Chinatown is on nearly every tourist's to-do list, as it was on mine almost six years ago on my first real visit to the city.
Chinatown's charm, however, quickly wears off after a couple of visits. The thrill of seeing a non-Roman alphabet doesn't last very long, and it's a pain to contend with the crowded sidewalks -- crowded even by New York City standards. I'm sure there are gems of restaurants and stores throughout the neighborhood, but I haven't been patient enough to find them.
There is another alternative: Brooklyn's Chinatown. It's only about a mile away, yet Paul and I had never managed to visit. That changed on Saturday.
We didn't browse through any of the shops; I was content to walk the 20 blocks or so of 8th Avenue that make up the neighborhood. That was enough to confirm that Brooklyn's Chinatown seems much more authentic, even if it is a bigger pain for Manhattan tourists to visit.
The two Chinatowns are alike in the most obvious way: Chinese restaurants and bodegas on every corner selling meat, fish and other delicacies. But unlike Manhattan's Chinatown, in Brooklyn Paul and I were the only white-bread faces for blocks. This Chinatown was actually filled with Chinese instead of tourists. In a rare moment of thinking-before-doing, I left my camera in my purse. By snapping photos it seemed like I would be destroying a bit of the very atmosphere I was lauding.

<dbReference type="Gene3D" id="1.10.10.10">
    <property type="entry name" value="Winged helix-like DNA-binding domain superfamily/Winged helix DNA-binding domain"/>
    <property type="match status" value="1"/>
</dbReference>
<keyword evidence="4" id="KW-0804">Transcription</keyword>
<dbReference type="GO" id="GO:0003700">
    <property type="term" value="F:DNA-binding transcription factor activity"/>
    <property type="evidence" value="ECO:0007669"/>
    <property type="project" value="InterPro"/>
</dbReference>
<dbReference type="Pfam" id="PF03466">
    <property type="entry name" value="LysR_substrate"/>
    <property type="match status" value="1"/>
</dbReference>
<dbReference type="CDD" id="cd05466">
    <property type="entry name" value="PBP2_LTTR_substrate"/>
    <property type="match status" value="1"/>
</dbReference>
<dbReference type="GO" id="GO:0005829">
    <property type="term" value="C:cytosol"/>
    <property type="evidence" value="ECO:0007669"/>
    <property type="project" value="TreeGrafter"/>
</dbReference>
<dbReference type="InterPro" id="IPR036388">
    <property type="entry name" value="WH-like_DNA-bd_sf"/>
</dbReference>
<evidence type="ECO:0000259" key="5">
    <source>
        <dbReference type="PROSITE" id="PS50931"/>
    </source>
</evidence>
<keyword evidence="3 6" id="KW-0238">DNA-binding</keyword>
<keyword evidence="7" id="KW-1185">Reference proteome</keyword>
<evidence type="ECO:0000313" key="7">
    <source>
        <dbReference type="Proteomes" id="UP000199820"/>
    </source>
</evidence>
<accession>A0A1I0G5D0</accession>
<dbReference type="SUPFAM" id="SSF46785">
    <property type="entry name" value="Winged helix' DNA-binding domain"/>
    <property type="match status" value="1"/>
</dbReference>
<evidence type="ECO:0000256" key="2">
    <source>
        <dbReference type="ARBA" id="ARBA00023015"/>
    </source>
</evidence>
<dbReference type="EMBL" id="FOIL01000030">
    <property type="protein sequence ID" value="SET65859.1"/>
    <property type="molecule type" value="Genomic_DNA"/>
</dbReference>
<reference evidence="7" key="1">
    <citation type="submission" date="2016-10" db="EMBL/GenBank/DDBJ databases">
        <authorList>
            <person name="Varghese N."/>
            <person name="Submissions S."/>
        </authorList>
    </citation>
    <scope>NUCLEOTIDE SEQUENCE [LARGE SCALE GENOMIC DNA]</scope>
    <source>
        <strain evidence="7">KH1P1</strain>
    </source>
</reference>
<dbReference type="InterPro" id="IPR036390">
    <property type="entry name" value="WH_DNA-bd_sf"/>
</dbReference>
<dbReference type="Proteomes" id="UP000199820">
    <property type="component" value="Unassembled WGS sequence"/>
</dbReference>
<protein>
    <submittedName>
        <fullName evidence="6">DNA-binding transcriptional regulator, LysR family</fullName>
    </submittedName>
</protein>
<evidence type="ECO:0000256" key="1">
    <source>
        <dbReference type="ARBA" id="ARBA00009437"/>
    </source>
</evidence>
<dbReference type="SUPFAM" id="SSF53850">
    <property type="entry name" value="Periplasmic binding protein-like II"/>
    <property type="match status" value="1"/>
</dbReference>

All this, just 25 blocks away from our apartment.
By Brooklyn standards, Bay Ridge isn't considered a very diverse community. I would strongly disagree more now than I would have when we moved here a year and a half ago.
Not only are the Greeks and Italians that were stereotyped in "Saturday Night Fever" still around, but the ethnic communities that used to be outside Bay Ridge's borders are slowly moving toward the center.
I regularly meet women covered in veils strolling down the sidewalk. I sometimes get couscous from the Turkish grocer a couple of storefronts away. My favorite bodega is run by a Middle Eastern man. The Lebanese restaurant a few blocks away has live entertainment, and the Moroccan place a few blocks in the other direction is known throughout the city for its couscous dishes.
Walk 20 blocks north and you'll pass through both Arab and Latino neighborhoods. A few blocks east of that and you're in Chinatown. There's also a Jewish community nearby-- in fact, the Ace Hardware store a couple of blocks from here is closed on Saturdays so the owners can keep the Sabbath.
Bay Ridge and the surrounding neighborhoods are a real-life melting pot. Maybe it doesn't have as many ingredients as other New York City locales, but it's twice as spicy as any other place I've called home.